References

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    Agrawal YMigliaccio AAMinor LBCarey JP: Vestibular hypofunction in the initial postoperative period after surgical treatment of superior semicircular canal dehiscence. Otol Neurotol 30:5025062009

  • 2

    Amoodi HAMakki FMMcNeil MBance M: Transmastoid resurfacing of superior semicircular canal dehiscence. Laryngoscope 121:111711232011

  • 3

    Beyea JAAgrawal SKParnes LS: Transmastoid semicircular canal occlusion: a safe and highly effective treatment for benign paroxysmal positional vertigo and superior canal dehiscence. Laryngoscope 122:186218662012

  • 4

    Brantberg KBergenius JMendel LWitt HTribukait AYgge J: Symptoms, findings and treatment in patients with dehiscence of the superior semicircular canal. Acta Otolaryngol 121:68752001

  • 5

    Carey JPMinor LBNager GT: Dehiscence or thinning of bone overlying the superior semicircular canal in a temporal bone survey. Arch Otolaryngol Head Neck Surg 126:1371472000

  • 6

    Chien WWCarey JPMinor LB: Canal dehiscence. Curr Opin Neurol 24:25312011

  • 7

    Crane BTLin FRMinor LBCarey JP: Improvement in autophony symptoms after superior canal dehiscence repair. Otol Neurotol 31:1401462010

  • 8

    Elmali MPolat AVKucuk HAtmaca SAksoy A: Semicircular canal dehiscence: frequency and distribution on temporal bone CT and its relationship with the clinical outcomes. Eur J Radiol 82:e606e6092013

  • 9

    Erdogan NSongu MAkay EMete BDUluc EOnal K: Posterior semicircular canal dehiscence in asymptomatic ears. Acta Otolaryngol 131:482011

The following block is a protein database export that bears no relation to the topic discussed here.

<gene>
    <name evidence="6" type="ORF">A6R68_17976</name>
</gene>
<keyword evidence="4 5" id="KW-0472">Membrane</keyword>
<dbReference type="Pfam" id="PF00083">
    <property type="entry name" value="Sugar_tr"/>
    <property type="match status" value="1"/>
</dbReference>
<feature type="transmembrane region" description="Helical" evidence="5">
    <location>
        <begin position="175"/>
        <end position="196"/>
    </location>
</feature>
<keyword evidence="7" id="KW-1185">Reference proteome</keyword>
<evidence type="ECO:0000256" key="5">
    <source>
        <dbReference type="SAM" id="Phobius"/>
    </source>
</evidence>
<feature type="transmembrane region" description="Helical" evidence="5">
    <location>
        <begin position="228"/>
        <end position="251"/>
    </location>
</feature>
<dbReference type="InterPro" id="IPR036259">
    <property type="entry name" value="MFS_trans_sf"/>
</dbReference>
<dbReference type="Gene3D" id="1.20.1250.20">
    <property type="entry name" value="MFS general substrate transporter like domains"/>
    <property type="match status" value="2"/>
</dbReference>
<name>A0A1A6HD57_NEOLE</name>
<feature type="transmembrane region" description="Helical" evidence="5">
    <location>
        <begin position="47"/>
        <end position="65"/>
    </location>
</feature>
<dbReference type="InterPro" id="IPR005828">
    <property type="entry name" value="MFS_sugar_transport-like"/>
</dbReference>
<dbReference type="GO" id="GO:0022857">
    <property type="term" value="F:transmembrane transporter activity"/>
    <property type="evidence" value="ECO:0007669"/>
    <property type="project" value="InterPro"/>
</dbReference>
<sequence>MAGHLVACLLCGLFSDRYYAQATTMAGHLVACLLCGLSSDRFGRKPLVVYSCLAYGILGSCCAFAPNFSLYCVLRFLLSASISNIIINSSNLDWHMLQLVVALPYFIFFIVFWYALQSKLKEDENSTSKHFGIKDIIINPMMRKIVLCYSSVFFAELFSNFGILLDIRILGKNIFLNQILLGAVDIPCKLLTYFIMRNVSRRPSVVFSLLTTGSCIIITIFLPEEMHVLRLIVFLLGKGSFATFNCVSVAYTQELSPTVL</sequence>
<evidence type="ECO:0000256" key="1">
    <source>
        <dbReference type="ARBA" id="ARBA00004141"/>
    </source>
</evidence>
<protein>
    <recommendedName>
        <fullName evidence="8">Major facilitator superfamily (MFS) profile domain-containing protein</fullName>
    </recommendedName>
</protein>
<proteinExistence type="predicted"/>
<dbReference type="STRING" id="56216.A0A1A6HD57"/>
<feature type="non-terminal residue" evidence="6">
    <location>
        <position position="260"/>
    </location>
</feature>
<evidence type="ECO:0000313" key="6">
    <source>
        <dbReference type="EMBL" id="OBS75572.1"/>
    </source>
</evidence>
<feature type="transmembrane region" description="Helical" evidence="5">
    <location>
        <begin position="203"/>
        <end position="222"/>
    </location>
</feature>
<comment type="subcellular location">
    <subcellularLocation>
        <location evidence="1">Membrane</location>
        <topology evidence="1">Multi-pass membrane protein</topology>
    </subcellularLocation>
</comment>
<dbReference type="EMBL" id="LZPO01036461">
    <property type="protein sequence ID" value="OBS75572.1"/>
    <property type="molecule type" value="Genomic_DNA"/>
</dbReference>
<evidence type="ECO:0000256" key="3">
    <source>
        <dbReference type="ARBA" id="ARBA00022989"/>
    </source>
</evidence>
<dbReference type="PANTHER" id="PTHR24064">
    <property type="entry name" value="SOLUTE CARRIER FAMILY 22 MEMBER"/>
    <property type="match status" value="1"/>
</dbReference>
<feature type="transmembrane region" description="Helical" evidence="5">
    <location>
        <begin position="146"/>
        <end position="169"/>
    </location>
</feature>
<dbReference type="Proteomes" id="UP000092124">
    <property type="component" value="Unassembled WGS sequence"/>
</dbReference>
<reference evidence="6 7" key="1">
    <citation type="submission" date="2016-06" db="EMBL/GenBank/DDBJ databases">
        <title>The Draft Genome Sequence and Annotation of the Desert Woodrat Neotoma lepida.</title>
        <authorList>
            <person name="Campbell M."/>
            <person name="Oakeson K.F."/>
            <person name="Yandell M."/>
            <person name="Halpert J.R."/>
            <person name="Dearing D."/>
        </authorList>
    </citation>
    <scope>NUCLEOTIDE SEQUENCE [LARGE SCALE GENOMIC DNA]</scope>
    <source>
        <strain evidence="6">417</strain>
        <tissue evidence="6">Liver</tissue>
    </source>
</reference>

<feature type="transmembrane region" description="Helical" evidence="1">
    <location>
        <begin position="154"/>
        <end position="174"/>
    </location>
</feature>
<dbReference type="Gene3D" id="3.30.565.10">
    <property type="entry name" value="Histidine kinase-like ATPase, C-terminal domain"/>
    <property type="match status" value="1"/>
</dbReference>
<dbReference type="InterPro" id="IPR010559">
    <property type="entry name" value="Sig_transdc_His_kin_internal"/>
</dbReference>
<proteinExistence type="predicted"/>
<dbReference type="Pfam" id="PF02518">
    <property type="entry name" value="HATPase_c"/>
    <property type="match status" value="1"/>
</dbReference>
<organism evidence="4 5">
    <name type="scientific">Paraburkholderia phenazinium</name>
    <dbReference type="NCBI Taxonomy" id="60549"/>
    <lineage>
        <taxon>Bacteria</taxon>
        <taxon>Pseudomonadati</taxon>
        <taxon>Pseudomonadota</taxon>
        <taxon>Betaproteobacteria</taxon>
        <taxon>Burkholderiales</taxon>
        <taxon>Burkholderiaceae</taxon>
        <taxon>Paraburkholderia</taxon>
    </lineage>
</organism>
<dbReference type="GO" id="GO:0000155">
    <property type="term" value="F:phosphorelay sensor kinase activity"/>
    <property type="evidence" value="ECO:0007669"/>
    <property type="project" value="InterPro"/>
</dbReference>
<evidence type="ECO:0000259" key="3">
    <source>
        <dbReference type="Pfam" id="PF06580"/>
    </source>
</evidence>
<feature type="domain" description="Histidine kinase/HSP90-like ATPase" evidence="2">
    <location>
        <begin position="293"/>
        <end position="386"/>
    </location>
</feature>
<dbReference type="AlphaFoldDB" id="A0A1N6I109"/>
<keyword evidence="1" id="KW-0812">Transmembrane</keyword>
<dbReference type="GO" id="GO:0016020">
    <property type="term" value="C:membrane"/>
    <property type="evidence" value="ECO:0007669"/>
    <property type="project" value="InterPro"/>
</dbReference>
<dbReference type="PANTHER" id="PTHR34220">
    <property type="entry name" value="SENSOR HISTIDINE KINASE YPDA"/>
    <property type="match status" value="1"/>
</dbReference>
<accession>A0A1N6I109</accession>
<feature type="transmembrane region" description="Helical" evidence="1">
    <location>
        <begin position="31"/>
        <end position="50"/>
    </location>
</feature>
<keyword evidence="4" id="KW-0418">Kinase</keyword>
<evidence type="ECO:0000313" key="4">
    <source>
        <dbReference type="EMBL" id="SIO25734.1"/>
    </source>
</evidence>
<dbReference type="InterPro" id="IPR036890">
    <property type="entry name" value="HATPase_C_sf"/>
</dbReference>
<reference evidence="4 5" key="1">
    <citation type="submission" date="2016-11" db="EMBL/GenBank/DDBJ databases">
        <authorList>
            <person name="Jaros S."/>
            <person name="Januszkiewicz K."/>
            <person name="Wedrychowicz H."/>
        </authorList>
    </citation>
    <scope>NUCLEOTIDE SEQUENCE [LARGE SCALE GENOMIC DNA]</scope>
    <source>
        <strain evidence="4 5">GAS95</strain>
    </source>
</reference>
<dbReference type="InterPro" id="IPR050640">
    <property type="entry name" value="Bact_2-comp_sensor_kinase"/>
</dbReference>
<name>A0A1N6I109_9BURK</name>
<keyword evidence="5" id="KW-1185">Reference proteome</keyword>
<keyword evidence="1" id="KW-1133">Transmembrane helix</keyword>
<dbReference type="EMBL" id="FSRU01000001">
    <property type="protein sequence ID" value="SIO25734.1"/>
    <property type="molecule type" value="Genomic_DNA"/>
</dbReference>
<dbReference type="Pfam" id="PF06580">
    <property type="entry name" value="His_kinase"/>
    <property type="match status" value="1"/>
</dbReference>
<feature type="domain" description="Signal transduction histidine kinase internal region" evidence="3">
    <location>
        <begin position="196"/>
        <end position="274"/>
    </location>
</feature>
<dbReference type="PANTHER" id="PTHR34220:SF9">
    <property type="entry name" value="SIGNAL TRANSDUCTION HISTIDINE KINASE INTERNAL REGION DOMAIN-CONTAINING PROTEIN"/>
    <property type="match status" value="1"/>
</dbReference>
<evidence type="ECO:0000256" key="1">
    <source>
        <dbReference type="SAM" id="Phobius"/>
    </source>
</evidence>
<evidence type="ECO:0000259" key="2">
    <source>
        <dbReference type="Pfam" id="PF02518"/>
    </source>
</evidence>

• 10

    Goddard JCWilkinson EP: Outcomes following semicircular canal plugging. Otolaryngol Head Neck Surg 151:4784832014

  • 11

    Hegemann SCCarey JP: Is superior canal dehiscence congenital or acquired? A case report and review of the literature. Otolaryngol Clin North Am 44:377382ix2011

  • 12

    Krombach GADiMartino ESchmitz-Rode TPrescher AHaage PKinzel S: Posterior semicircular canal dehiscence: a morphologic cause of vertigo similar to superior semicircular canal dehiscence. Eur Radiol 13:144414502003

  • 13

    Limb CJCarey JPSrireddy SMinor LB: Auditory function in patients with surgically treated superior semicircular canal dehiscence. Otol Neurotol 27:9699802006

  • 14

    Mikulec AAPoe DSMcKenna MJ: Operative management of superior semicircular canal dehiscence. Laryngoscope 115:5015072005

  • 15

    Minor LB: Clinical manifestations of superior semicircular canal dehiscence. Laryngoscope 115:171717272005

  • 16

    Minor LB: Superior canal dehiscence syndrome. Am J Otol 21:9192000

  • 17

    Minor LBCarey JPCremer PDLustig LRStreubel SORuckenstein MJ: Dehiscence of bone overlying the superior canal as a cause of apparent conductive hearing loss. Otol Neurotol 24:2702782003

  • 18

    Minor LBCremer PDCarey JPDella Santina CCStreubel SOWeg N: Symptoms and signs in superior canal dehiscence syndrome. Ann N Y Acad Sci 942:2592732001

  • 19

    Minor LBSolomon DZinreich JSZee DS: Sound- and/or pressure-induced vertigo due to bone dehiscence of the superior semicircular canal. Arch Otolaryngol Head Neck Surg 124:2492581998

  • 20

    Niesten MEMcKenna MJGrolman WLee DJ: Clinical factors associated with prolonged recovery after superior canal dehiscence surgery. Otol Neurotol 33:8248312012

  • 21

    Schmuziger NAllum JBuitrago-Téllez CProbst R: Incapacitating hypersensitivity to one's own body sounds due to a dehiscence of bone overlying the superior semicircular canal. A case report. Eur Arch Otorhinolaryngol 263:69742006

  • 22

    Ward BKAgrawal YNguyen EDella Santina CCLimb CJFrancis HW: Hearing outcomes after surgical plugging of the superior semicircular canal by a middle cranial fossa approach. Otol Neurotol 33:138613912012

  • 23

    Watters KFRosowski JJSauter TLee DJ: Superior semicircular canal dehiscence presenting as postpartum vertigo. Otol Neurotol 27:7567682006

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    Yew AZarinkhou GSpasic MTrang AGopen QYang I: Characteristics and management of superior semicircular canal dehiscence. J Neurol Surg B Skull Base 73:3653702012